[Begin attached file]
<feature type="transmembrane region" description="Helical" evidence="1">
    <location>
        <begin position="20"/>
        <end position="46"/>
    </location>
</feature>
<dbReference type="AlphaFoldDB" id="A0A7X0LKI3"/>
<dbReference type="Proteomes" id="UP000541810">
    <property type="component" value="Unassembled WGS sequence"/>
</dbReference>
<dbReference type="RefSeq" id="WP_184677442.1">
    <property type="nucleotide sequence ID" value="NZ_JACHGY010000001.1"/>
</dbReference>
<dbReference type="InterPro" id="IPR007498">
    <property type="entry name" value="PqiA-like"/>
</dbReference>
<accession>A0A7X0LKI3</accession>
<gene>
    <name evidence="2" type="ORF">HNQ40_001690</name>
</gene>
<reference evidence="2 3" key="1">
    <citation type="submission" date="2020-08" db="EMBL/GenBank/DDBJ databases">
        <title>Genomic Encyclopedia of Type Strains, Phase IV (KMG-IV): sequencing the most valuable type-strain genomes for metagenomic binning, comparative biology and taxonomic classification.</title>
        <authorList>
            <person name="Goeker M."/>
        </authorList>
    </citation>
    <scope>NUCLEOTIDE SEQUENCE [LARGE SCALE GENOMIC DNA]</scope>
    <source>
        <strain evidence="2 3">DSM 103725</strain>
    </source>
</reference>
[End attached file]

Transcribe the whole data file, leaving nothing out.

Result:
<feature type="transmembrane region" description="Helical" evidence="1">
    <location>
        <begin position="20"/>
        <end position="46"/>
    </location>
</feature>
<dbReference type="AlphaFoldDB" id="A0A7X0LKI3"/>
<dbReference type="Proteomes" id="UP000541810">
    <property type="component" value="Unassembled WGS sequence"/>
</dbReference>
<dbReference type="RefSeq" id="WP_184677442.1">
    <property type="nucleotide sequence ID" value="NZ_JACHGY010000001.1"/>
</dbReference>
<dbReference type="InterPro" id="IPR007498">
    <property type="entry name" value="PqiA-like"/>
</dbReference>
<accession>A0A7X0LKI3</accession>
<gene>
    <name evidence="2" type="ORF">HNQ40_001690</name>
</gene>
<reference evidence="2 3" key="1">
    <citation type="submission" date="2020-08" db="EMBL/GenBank/DDBJ databases">
        <title>Genomic Encyclopedia of Type Strains, Phase IV (KMG-IV): sequencing the most valuable type-strain genomes for metagenomic binning, comparative biology and taxonomic classification.</title>
        <authorList>
            <person name="Goeker M."/>
        </authorList>
    </citation>
    <scope>NUCLEOTIDE SEQUENCE [LARGE SCALE GENOMIC DNA]</scope>
    <source>
        <strain evidence="2 3">DSM 103725</strain>
    </source>
</reference>